The evidence relating to the safe use of opioid analgesics in breastfeeding mothers is very variable between individual drugs.
This group of drugs presents a complex picture of different indications (mild to moderate pain, moderate to severe pain, palliative care only, obstetric pain, non-cancer pain etc) and administration routes (oral, sublingual, transdermal, intravenous, intramuscular, subcutaneous, epidural, intrathecal). Therefore, a recommendation for an equivalent alternative opioid is not always possible and the choice of drug may have to be made on the individual clinical situation.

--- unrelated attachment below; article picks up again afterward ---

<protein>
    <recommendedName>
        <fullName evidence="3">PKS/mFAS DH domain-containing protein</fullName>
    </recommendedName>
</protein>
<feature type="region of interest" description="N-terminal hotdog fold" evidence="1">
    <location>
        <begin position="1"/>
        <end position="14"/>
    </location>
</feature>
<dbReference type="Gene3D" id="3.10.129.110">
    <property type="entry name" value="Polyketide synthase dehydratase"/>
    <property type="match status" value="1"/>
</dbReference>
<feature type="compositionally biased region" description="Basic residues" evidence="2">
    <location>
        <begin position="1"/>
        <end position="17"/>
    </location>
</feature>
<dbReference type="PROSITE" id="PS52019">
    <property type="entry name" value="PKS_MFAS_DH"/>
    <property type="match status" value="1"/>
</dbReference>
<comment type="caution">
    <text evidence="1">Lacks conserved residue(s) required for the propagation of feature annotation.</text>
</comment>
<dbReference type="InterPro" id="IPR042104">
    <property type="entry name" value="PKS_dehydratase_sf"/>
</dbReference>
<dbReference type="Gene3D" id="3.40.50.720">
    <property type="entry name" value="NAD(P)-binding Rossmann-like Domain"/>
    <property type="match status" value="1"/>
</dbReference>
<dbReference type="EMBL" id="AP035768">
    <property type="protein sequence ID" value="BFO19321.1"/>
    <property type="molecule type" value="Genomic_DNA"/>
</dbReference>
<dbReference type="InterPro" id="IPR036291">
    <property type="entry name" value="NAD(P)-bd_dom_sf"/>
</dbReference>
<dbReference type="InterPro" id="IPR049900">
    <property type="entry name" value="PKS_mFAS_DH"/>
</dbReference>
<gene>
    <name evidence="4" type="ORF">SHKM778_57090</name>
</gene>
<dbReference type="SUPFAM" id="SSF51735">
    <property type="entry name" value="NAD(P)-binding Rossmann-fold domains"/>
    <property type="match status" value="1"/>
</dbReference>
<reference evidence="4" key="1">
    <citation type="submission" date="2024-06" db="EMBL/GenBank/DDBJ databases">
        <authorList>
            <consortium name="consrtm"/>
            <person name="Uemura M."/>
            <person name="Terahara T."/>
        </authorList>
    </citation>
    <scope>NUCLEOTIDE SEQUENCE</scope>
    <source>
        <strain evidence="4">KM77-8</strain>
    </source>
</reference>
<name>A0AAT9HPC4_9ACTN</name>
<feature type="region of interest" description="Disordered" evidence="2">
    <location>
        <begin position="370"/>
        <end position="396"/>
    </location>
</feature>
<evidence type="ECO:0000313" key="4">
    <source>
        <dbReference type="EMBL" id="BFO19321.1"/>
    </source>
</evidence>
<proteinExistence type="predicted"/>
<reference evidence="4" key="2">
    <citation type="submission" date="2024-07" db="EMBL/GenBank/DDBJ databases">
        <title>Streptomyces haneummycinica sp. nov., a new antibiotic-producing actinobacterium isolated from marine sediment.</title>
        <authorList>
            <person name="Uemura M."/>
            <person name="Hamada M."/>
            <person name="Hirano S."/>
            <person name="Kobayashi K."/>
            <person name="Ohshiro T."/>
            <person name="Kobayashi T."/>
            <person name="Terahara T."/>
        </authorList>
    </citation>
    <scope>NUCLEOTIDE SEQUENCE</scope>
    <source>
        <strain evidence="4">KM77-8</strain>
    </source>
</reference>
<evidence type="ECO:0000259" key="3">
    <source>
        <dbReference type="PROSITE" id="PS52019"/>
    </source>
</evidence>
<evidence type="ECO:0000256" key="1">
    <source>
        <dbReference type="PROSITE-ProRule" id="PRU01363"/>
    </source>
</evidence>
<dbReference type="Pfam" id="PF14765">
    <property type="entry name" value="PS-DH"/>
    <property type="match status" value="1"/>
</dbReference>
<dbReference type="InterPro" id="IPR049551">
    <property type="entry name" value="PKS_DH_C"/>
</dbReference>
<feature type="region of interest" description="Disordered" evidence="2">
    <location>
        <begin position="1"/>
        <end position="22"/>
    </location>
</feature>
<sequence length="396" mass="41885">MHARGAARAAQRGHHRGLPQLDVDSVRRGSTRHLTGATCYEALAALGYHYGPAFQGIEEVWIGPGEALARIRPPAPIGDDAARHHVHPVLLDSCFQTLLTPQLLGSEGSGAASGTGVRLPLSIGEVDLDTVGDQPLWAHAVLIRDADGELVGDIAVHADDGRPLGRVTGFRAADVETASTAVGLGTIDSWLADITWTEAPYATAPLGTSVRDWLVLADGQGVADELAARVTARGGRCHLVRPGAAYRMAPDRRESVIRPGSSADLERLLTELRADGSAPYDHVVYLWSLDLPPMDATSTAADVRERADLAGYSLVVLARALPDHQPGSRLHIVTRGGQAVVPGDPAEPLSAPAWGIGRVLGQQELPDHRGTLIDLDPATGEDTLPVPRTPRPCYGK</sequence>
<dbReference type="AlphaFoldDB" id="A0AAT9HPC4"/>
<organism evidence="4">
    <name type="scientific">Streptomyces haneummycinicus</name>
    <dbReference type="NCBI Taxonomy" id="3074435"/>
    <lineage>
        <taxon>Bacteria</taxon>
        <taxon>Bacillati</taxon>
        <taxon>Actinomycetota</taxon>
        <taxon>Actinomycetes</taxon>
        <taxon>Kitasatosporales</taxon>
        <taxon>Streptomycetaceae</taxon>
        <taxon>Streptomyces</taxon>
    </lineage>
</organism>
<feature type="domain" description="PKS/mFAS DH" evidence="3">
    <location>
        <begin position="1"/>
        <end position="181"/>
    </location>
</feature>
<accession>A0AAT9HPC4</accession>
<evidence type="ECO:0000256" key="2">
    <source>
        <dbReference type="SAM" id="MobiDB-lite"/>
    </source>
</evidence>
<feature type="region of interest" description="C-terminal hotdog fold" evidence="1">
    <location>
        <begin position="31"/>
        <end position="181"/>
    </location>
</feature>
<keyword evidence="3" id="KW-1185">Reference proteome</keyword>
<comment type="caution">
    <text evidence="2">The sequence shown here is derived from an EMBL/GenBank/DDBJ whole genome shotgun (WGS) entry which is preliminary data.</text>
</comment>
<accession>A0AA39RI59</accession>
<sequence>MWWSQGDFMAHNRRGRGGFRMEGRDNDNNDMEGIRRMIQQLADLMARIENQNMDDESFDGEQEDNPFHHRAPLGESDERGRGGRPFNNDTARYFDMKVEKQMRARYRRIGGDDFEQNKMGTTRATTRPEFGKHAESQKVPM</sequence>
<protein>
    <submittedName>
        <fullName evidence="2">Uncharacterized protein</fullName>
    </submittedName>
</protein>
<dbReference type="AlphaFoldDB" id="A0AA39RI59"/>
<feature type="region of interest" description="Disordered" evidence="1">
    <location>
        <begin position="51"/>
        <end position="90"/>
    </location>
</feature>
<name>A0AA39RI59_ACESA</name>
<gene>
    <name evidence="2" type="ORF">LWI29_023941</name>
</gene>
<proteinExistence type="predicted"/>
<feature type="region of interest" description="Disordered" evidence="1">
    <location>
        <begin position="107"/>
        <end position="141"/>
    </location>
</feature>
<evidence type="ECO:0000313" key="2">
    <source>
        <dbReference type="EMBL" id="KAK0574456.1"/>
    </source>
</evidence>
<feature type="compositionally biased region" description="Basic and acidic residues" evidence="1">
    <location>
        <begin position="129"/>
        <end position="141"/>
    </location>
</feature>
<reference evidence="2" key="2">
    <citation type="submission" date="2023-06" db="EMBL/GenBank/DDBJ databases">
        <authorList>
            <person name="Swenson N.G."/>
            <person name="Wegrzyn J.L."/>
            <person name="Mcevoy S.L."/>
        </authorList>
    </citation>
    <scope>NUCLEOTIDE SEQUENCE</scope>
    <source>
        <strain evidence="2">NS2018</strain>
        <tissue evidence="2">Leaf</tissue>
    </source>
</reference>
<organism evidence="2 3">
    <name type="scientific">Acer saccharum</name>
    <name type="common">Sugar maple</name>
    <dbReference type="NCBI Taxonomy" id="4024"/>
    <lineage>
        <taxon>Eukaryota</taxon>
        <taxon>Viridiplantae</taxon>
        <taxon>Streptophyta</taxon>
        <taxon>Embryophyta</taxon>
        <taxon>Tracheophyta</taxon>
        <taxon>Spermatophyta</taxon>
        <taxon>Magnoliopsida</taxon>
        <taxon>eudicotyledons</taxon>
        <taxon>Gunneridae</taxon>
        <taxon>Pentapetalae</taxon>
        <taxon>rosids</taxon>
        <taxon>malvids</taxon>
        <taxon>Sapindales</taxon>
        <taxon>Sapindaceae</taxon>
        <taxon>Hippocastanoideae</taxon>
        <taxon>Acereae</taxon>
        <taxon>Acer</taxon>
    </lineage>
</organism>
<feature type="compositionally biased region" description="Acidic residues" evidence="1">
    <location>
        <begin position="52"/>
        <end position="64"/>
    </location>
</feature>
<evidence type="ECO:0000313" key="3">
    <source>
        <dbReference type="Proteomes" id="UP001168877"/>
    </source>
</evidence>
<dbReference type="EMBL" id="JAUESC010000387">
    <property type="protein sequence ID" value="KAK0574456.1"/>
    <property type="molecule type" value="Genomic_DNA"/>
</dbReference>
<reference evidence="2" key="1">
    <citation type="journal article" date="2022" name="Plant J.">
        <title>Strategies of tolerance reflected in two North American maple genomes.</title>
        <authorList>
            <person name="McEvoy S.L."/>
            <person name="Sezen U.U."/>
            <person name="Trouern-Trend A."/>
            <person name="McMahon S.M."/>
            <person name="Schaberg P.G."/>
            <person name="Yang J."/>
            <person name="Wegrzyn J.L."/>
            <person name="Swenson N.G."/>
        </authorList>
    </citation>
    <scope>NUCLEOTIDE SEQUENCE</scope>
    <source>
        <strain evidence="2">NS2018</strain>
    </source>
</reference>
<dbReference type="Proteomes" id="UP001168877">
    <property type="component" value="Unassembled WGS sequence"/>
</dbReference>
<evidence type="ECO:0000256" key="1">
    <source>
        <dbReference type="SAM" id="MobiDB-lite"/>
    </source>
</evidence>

Morphine is considered to be the benchmark for the treatment of severe pain in breastfeeding mothers.
However, the use of any opioid should be at the lowest effective dose and only short-term. A non-opioid analgesic should be used whenever possible.
Infants exposed to opioids in utero or for longer periods while breastfeeding should be observed for withdrawal symptoms on sudden discontinuation of maternal use or breastfeeding.
Monitor infants for drowsiness, adequate weight gain, respiratory problems and developmental milestones, especially in younger (up to one month), exclusively breastfed infants.
Acting Co-Director, West Midlands Medicines Information Service & UK Drugs in Lactation Advisory Service